One thing political parties and partisans seem never to learn: the purer you are, physician the more you lose.
The divisions of Red and Green parties in ancient Rome, where heads literally rolled, have manifested themselves in the blog beheadings by the two greatest proponents of purity in American politics today: the “progressive” left of the Democratic Party and the “purifier” forces in the Republican Party. So far, the great achievements of these two forces has been two-fold: the Progressives have been able to help President Obama’s approval ratings tank; and, the Republican purists have been able to facilitate the Republican loss of the 23rd House District of New York and help push Sen. Arlen Specter over to the Democratic Party.
But, MoveOn.org and the Club for Growth have so much more work to do. After all, the theological nature of these two groups demands that they drive out apostasy even if it means that they defeat the very policies they purport to support.
One of the best current examples is Charlie Crist in Florida. By all accounts, Crist should have as close to a lock on the next Senate seat from Florida as one can have. But, fueled by support from the most conservative social and anti-tax elements in the Florida GOP, former Florida State House Speaker Marco Rubio has decided to challenge Crist in the Republican primary. The first palpable result of this internecine war has been the resignation of Florida GOP Chairman Jim Greer last week. While the resignation emerged from a variety of factors, a major one was the fact that Greer supports Crist.
Adding injury to insult, Crist’s home county Republican Party Executive Committee took a straw poll to see where the GOP activists stood on the race — and Rubio won, 106-54. Media reports are that Crist is now running a new web video that tries to paint Rubio as a “late-comer” to the true conservative faith. A chance exists that the two will scar each other up enough that the Democrats will gain the seat. Then, both the Club for Growth and the Tea Party activists can claim victory—after all they then would have helped elect someone who will vote against the interests of both groups.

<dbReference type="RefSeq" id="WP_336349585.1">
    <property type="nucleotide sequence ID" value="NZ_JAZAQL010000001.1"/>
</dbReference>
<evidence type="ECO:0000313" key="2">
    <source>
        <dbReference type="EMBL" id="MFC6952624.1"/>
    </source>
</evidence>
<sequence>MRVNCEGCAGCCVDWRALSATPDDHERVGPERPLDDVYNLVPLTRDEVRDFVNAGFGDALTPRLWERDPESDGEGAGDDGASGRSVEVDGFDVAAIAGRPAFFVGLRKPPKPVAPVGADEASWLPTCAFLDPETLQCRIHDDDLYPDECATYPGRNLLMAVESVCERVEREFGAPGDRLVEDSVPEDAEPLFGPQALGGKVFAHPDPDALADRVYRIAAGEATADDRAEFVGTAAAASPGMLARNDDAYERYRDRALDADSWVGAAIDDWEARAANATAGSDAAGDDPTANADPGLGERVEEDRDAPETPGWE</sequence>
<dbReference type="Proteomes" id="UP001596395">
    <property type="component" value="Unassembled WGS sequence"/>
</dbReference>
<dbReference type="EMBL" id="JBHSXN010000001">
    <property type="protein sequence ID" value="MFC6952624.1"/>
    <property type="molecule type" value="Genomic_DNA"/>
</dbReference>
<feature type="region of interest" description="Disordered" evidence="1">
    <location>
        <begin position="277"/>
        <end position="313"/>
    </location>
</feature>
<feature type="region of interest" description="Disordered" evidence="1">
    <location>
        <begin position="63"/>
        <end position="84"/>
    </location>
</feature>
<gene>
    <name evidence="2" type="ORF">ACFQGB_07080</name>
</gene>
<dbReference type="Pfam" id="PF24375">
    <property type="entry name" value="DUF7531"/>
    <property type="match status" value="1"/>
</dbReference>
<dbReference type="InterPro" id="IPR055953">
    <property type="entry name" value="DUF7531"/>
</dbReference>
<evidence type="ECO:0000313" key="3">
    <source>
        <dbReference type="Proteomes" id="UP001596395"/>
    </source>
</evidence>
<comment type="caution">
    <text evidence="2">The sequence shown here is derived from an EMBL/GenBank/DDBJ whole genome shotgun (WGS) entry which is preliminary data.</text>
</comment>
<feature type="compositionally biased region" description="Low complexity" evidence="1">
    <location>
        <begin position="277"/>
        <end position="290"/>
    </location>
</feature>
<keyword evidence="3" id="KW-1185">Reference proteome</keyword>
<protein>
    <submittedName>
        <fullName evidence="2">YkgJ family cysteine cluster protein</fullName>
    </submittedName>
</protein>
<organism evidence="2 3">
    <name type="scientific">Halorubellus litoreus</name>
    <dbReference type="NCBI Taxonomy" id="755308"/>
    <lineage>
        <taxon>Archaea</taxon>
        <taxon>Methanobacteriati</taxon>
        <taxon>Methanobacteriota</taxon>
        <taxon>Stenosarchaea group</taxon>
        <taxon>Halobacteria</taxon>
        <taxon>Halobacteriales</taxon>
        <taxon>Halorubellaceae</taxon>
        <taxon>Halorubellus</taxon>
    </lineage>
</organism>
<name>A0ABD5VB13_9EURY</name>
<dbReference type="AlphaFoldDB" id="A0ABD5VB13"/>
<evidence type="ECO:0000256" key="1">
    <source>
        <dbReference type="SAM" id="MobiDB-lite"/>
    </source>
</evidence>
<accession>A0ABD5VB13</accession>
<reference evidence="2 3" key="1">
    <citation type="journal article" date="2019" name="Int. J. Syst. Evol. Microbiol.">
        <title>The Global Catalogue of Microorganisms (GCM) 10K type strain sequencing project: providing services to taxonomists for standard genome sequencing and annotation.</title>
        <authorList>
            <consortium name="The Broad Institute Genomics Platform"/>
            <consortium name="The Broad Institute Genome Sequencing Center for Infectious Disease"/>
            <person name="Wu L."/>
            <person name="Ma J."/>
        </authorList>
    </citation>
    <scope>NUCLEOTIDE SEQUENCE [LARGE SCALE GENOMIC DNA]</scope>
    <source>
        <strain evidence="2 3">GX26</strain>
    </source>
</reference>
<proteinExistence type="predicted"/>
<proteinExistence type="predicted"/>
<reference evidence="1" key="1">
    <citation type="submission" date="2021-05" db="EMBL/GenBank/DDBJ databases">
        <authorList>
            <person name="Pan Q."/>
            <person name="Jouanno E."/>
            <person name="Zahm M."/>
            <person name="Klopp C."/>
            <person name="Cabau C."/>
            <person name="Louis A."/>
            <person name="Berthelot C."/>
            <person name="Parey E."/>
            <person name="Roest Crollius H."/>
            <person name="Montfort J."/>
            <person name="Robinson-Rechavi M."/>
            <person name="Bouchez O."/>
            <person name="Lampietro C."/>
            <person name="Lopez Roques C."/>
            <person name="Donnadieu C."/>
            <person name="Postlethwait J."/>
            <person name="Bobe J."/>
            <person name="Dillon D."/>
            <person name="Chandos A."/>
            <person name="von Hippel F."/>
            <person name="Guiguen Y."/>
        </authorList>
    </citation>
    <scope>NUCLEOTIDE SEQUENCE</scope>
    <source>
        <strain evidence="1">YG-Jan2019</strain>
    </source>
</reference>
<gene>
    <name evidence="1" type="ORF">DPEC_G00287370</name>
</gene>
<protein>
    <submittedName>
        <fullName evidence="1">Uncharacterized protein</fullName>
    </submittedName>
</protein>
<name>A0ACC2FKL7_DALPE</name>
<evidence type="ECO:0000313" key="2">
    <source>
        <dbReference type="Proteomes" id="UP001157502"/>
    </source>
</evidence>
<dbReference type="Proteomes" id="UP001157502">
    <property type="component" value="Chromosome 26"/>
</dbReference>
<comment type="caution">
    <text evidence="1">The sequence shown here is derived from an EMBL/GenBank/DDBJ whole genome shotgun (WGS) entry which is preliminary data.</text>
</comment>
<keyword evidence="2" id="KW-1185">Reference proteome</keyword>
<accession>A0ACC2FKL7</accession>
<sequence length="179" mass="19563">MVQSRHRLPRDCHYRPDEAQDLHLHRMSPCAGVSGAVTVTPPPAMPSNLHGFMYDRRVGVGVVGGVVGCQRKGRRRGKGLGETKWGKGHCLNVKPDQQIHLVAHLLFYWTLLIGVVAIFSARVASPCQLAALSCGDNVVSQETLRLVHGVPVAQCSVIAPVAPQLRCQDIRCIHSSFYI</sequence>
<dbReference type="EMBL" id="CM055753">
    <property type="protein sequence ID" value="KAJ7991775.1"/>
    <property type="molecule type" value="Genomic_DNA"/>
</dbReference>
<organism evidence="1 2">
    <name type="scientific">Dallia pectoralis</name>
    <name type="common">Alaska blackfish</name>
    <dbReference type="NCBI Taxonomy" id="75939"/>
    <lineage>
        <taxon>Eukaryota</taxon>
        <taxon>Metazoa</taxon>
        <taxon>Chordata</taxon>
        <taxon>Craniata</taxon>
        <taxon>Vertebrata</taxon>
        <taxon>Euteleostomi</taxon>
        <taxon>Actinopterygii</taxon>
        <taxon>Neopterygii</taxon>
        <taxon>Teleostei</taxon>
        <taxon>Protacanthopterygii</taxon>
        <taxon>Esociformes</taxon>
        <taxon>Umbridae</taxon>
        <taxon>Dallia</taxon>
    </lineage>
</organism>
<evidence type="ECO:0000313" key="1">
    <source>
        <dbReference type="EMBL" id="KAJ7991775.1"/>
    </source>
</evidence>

The old cliché is that insanity is doing the same thing over and over again, and expecting a different result. Expecting a Democratic Senator to pursue the interests of the Club for Growth is a form of insanity.
The facile observation that this is the result of “Tea Party” anger misses a larger historical theme that has roiled the Republican Party for decades — the battle between the Libertarian members (Barry Goldwater, Ronald Reagan) and what was once called the “Moral Majority” (think Jerry Falwell). In regional terms, one could say Southwest and West Coast against the Old South and Border states. Libertarians by and large say, “Do what you want, but don’t scare my horses doing it.” The social conservatives say, “If you don’t do what I want, then I will have my horses stomp you.”
If we were to scratch most of the Tea Party protesters, we would probably find just as many libertarians as social conservatives, if not more. Indeed, the battle within the GOP won’t be among so-called moderates, social conservatives, and populists. The real battle will be between the pro-Ayn Rand Club for Growth (which supports the right of any banker in New York City to make any amount of money he or she can) and the populist Tea Party gang (which wants to hang every banker in New York City). The present marriage of convenience between these two forces cannot last. Can one imagine a true Tea Party member supporting the right of Goldman Sachs’ employees to make as much money as they can, regardless of the consequences to society? Or the Club for Growth insisting that their members absolutely condemn abortion in any circumstance?
So, Charlie Crist in Florida,and many other conservative, but not theologically pure, Republicans will find themselves caught between these forces in the next 9 months. Where this leaves the folks who are trying to balance a constructively smaller government with a practical maximum of individual freedom remains unclear.
It does leave immense openings for any number of Republicans—from Mitch Daniels in Indiana, Tim Pawlenty of Minnesota, Bob Corker of Tennessee, Mitt Romney, to Rep. Paul Ryan of Wisconsin—to forge some form of coalition among the groups based both on fiscal prudence and on personal freedom.
Or, as once was written in this land, the freedom of Americans to pursue life, liberty and happiness.